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October 28, 2021
Apple reported huge sales of its newest 5G smartphone in its most recent quarter, but company officials warned that supply chain problems are bad and getting worse.
"It is affecting most of our products currently," CEO Tim Cook said of the supply chain issue. Importantly, he declined to speculate on when the situation might improve. "I don't feel comfortable in making a prediction," he said Thursday during Apple's quarterly conference call, in response to questions from analysts.
Apple reported that supply constraints cut $6 billion out of its most recent quarterly financial report. Cook explained that there were two big factors that played into that number: manufacturing slowdowns due to COVID-19 and shortages of silicon components for electronics. He said the COVID situation improved "materially" by the beginning of October, but that silicon shortages are getting worse. He described those chip shortages as affecting "legacy nodes" in the company's products, rather than newer, high-end nodes.
Other companies, including Apple's smartphone rivals, have reported similar supply issues.
Further, Cook said the supply issue will have a bigger-than-$6-billion effect on Apple's critical fourth quarter holiday shopping season, but he wouldn't provide any figures or statistics around that guidance.
Overall, Apple reported revenues of $83 billion in the quarter, which was below most financial analysts' expectations. That's the first time Apple has missed such expectations since 2016, according to CNBC. The company's stock fell around 4% in trading immediately after the release of its earnings as a result.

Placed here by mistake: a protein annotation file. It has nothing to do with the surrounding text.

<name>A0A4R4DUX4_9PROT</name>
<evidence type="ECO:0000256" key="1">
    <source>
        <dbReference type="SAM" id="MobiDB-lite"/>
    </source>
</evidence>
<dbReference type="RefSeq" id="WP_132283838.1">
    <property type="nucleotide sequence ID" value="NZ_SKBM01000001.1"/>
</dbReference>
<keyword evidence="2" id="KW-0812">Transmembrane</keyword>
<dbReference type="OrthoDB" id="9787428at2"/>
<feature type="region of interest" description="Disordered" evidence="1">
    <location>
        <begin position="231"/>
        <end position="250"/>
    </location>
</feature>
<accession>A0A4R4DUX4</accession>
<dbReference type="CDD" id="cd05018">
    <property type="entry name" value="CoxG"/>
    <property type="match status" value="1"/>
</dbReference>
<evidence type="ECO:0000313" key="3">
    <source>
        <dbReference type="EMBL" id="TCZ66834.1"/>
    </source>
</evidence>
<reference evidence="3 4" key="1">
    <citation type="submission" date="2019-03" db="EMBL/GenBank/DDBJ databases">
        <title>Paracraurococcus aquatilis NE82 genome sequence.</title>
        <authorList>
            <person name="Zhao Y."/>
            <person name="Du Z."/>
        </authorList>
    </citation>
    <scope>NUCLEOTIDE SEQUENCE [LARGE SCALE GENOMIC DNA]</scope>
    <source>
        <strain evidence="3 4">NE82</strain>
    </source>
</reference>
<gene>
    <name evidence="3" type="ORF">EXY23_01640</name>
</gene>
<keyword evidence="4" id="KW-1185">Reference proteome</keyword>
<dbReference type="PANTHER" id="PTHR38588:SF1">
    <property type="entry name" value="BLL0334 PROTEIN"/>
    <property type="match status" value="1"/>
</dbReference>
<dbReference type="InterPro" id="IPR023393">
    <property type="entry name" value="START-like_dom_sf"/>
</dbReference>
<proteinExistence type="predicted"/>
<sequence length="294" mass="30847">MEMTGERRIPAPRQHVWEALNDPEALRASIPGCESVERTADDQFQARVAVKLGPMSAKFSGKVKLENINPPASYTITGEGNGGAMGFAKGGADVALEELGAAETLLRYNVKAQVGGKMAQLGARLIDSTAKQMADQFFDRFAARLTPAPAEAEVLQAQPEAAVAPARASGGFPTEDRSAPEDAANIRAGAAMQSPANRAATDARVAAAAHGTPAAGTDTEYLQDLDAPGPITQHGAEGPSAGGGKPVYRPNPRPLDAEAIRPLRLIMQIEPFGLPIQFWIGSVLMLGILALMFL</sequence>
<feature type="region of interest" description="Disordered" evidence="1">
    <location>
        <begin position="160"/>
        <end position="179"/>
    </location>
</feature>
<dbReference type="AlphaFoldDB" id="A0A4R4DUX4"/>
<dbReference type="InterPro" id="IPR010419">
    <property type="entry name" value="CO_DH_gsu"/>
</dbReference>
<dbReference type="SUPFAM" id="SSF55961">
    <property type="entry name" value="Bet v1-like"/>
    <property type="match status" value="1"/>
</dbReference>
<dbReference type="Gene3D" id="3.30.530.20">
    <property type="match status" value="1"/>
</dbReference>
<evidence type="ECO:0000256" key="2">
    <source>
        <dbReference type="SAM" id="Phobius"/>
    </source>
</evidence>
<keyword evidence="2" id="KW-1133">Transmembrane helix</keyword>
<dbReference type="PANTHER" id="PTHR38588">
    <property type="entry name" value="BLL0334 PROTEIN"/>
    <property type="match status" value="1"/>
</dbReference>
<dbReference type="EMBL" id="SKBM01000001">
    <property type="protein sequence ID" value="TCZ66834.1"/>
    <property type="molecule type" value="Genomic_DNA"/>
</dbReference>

Apple has been selling its new iPhone 13 models for around a month. "Customer demand was very strong," Cook said of reactions to the new gadgets. The company introduced 5G into the iPhone last year, with its iPhone 12.
Apple reported $39 billion in revenues from the iPhone during the period, up 47% year-over-year.
Interestingly, when questioned about 5G demand, Cook said the technology continues to be a driver for iPhone sales.
"It's a multiyear kind of thing," Cook said of customer interest in 5G iPhones. "The customer benefits hugely from getting a 5G phone."
That's noteworthy considering Cook and other Apple executives didn't spend much time on the topic of 5G when they unveiled the company's newest smartphone last month.
Cook also said the partnerships between Apple and global mobile network operators have "never been stronger."
Such comments are noteworthy considering mobile network operators around the world are racing to update their networks to 5G technology, and are keen to get 5G-capable phones into the hands of their customers. 5G technology can be faster and more efficient than 4G, and network operators hope it will spur more demand for their services.
Editorial Director, 5G & Mobile Strategies, Light Reading
Based in Denver, Mike has covered the wireless industry as a journalist for almost two decades, first at RCR Wireless News and then at FierceWireless and recalls once writing a story about the transition from black and white to color screens on cell phones.
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